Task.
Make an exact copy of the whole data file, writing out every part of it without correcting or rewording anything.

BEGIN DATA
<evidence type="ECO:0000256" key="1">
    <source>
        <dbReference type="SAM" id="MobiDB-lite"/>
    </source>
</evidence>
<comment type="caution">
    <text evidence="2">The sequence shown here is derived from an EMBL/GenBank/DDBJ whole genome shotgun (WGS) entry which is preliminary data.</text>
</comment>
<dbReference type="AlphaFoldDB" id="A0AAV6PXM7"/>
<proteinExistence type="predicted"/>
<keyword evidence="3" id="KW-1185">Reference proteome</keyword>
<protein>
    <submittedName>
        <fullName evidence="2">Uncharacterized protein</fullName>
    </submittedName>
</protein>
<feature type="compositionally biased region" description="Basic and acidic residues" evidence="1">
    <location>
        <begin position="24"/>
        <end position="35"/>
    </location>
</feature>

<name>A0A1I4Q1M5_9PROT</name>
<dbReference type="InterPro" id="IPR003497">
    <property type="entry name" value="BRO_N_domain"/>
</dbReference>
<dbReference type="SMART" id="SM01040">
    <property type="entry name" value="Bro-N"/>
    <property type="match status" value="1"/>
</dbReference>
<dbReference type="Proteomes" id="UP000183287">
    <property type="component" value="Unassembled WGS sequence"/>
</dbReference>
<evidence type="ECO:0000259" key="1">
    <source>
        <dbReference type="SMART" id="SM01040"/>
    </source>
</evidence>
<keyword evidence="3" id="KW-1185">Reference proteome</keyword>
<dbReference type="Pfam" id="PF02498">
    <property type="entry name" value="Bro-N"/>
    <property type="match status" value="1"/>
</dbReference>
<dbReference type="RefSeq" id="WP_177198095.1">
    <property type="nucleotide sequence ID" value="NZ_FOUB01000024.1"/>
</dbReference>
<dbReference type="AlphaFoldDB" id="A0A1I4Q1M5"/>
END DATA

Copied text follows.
<evidence type="ECO:0000256" key="1">
    <source>
        <dbReference type="SAM" id="MobiDB-lite"/>
    </source>
</evidence>
<comment type="caution">
    <text evidence="2">The sequence shown here is derived from an EMBL/GenBank/DDBJ whole genome shotgun (WGS) entry which is preliminary data.</text>
</comment>
<dbReference type="AlphaFoldDB" id="A0AAV6PXM7"/>
<proteinExistence type="predicted"/>
<keyword evidence="3" id="KW-1185">Reference proteome</keyword>
<protein>
    <submittedName>
        <fullName evidence="2">Uncharacterized protein</fullName>
    </submittedName>
</protein>
<feature type="compositionally biased region" description="Basic and acidic residues" evidence="1">
    <location>
        <begin position="24"/>
        <end position="35"/>
    </location>
</feature>

<name>A0A1I4Q1M5_9PROT</name>
<dbReference type="InterPro" id="IPR003497">
    <property type="entry name" value="BRO_N_domain"/>
</dbReference>
<dbReference type="SMART" id="SM01040">
    <property type="entry name" value="Bro-N"/>
    <property type="match status" value="1"/>
</dbReference>
<dbReference type="Proteomes" id="UP000183287">
    <property type="component" value="Unassembled WGS sequence"/>
</dbReference>
<evidence type="ECO:0000259" key="1">
    <source>
        <dbReference type="SMART" id="SM01040"/>
    </source>
</evidence>
<keyword evidence="3" id="KW-1185">Reference proteome</keyword>
<dbReference type="Pfam" id="PF02498">
    <property type="entry name" value="Bro-N"/>
    <property type="match status" value="1"/>
</dbReference>
<dbReference type="RefSeq" id="WP_177198095.1">
    <property type="nucleotide sequence ID" value="NZ_FOUB01000024.1"/>
</dbReference>
<dbReference type="AlphaFoldDB" id="A0A1I4Q1M5"/>